The first of three Robbins earth pressure balance (EPB) tunnel boring machines (TBMs) excavating the Moscow Metro has made its breakthrough. As well as finishing the bore early in late May, project saw a new Russian record set by the 6.2 m diameter machine, with an advance of 37.8 m being achieved in a single day in April 2013 – the greatest ever achieved for a machine in this class in the country.

Launched in the winter of 2012, the TBM achieved advance rates of 150 m per week. “The soil condition, crew experience, rigorous schedule, continuous conveyor, and the reliability of the Robbins TBM are all factors that helped achieve the record,” said Vadim Bocharov of contractor SK MOST.

The machine will now be disassembled in the receiving station site and launched on an additional 1.4 km (0.9 mi) tunnel in the last quarter of 2013. It is one of several Robbins EPBs on the massive metro project where dozens of TBMs are operating simultaneously. Two 6.6 m (21.6 ft) diameter Robbins EPBs are excavating left and right-hand tunnels, each 2.0 km in length, for contractor Engeocom. A third machine refurbished by Robbins for Engeocom, nicknamed “Julia”, is also excavating a 2 km section of tunnel.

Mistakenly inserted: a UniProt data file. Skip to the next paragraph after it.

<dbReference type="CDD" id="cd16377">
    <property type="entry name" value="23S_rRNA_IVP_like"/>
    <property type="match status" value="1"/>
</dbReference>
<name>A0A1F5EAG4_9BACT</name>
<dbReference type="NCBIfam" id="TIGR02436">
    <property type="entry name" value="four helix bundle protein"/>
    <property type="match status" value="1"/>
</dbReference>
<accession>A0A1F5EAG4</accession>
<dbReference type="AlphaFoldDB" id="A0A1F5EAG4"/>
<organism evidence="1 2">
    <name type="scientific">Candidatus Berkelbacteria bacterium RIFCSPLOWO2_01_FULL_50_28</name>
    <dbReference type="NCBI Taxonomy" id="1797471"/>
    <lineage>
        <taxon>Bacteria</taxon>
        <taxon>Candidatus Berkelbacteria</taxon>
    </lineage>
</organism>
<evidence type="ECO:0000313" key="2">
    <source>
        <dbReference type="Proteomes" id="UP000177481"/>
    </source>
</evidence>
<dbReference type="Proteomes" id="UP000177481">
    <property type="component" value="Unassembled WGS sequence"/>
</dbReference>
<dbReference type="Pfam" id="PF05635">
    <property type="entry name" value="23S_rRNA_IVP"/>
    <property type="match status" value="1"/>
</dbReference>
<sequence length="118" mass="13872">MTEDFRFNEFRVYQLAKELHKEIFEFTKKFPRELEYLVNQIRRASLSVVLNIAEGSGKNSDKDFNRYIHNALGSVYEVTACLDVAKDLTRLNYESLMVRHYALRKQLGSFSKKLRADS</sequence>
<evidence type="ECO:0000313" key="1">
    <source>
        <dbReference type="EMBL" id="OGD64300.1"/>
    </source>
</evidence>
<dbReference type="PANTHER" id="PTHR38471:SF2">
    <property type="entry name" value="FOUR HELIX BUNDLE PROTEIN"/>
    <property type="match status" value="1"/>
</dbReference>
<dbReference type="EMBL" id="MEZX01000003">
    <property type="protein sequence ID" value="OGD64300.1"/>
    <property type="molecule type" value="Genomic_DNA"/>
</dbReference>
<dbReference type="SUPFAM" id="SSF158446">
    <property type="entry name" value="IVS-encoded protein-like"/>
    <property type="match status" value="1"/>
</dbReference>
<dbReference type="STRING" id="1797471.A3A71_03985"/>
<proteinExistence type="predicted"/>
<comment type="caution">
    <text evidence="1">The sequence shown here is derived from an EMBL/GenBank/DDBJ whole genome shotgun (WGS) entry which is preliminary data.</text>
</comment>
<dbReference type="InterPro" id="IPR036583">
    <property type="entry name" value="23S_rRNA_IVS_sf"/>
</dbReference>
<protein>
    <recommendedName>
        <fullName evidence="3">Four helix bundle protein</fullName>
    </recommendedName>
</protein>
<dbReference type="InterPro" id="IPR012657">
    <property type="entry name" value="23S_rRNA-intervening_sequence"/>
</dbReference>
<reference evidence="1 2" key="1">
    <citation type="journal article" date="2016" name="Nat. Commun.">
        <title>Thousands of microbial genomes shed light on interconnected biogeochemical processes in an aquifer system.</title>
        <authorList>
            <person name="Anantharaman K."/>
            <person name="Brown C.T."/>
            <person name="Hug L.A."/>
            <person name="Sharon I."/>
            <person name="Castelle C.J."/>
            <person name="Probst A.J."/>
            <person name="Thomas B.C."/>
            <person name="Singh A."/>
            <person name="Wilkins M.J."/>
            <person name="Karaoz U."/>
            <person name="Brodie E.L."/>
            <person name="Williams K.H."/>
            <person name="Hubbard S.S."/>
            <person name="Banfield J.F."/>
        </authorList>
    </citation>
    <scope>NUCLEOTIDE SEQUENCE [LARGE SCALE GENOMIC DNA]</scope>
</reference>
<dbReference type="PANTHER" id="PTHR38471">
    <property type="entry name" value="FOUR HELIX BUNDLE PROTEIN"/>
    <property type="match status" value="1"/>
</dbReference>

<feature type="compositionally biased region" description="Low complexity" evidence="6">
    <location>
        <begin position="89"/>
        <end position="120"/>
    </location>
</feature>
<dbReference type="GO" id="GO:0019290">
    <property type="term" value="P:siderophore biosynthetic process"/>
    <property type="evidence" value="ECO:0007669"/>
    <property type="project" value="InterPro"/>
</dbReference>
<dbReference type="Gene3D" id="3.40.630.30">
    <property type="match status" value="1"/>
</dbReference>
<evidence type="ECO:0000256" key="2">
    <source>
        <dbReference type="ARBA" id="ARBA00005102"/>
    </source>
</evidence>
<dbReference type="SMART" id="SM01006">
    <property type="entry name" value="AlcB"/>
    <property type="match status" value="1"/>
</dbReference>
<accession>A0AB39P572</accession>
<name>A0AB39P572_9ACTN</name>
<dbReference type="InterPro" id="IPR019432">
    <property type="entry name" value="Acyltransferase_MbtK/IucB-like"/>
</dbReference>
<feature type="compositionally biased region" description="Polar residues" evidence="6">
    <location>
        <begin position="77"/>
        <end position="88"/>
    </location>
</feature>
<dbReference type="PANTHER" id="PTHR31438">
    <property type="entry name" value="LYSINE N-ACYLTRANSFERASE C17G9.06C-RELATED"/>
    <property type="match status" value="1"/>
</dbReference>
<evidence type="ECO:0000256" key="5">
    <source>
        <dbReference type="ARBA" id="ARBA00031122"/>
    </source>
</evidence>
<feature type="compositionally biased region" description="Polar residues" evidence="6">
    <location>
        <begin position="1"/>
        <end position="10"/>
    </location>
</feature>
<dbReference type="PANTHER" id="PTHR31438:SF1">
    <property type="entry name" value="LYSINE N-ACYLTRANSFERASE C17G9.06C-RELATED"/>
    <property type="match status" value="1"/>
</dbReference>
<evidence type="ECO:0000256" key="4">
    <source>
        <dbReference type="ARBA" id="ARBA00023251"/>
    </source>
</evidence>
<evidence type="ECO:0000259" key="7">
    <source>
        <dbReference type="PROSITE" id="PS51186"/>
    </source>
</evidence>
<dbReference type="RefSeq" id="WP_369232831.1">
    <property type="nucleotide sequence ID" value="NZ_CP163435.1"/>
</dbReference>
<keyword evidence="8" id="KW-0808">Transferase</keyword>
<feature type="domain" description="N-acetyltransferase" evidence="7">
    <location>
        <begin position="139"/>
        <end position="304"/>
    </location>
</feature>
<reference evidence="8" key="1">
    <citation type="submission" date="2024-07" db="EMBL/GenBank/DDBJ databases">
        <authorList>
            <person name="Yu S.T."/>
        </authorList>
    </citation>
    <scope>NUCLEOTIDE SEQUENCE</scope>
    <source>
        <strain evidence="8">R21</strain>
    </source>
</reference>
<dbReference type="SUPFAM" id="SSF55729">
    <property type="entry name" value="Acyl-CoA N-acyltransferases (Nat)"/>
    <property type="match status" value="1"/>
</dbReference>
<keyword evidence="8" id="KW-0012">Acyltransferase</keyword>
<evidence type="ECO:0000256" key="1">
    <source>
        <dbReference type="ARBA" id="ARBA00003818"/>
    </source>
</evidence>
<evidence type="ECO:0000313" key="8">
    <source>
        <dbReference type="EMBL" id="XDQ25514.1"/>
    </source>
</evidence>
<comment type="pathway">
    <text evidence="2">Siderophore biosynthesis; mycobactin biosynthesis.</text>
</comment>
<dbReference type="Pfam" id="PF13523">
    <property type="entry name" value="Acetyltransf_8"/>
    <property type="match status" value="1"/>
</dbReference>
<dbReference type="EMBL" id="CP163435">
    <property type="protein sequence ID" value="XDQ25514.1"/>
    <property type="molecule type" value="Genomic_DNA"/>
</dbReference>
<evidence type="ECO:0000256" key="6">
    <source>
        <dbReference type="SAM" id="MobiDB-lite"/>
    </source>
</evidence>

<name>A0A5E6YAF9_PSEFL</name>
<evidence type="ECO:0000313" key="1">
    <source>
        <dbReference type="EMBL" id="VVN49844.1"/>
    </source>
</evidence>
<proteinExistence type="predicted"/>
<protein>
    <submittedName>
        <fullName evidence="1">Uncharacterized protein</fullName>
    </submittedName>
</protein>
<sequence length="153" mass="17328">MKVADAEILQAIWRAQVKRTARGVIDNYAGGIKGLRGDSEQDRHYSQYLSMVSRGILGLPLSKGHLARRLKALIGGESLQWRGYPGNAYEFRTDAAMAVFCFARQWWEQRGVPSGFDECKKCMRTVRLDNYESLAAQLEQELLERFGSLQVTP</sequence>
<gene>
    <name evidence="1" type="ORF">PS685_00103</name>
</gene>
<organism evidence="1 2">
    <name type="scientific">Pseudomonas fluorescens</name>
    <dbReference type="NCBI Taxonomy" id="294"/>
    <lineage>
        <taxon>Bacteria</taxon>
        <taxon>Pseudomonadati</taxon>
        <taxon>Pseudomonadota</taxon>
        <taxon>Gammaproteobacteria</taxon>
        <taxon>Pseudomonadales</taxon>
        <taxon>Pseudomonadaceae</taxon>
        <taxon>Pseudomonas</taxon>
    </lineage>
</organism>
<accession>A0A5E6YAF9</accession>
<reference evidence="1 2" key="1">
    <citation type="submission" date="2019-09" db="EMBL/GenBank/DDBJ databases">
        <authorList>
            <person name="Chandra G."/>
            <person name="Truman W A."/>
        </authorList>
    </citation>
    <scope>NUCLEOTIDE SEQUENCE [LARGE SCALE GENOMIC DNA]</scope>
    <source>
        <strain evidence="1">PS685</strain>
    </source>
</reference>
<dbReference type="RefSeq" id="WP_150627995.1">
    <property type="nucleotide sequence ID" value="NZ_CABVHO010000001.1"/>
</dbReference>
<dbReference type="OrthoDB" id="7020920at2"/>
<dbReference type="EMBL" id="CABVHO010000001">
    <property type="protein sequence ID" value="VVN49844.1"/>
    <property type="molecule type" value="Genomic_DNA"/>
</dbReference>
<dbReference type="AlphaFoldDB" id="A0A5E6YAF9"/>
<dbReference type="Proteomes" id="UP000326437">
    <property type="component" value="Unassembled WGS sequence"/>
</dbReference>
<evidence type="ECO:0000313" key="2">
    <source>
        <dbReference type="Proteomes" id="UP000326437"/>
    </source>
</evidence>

Ground conditions in the city are said to be challenging, consisting of fine sand, gravel, loam, stiff clays and boulders. The EPBs are designed for the conditions, with active articulation to enable excavation of tighter curves without the risk of tunnel segments deforming. Two-component back-filling is being used to reduce the risk of settlement at the densely urban tunnel sites. Mixed ground cutterheads reinforced with abrasion-resistant wear plate give the option of changing the carbide knife-edge bits with 17-inch (432 mm) disc cutters, depending on the conditions.

Moscow’s Metro Development Program, unveiled in 2012 by the Moscow Government, calls for 150 km of new metro lines to be build in the next eight years. Work thus far has been around the clock, with close to 18,000 workers and specialists engaged in the projects. Their number is expected to reach 35,000 by the end of 2013.

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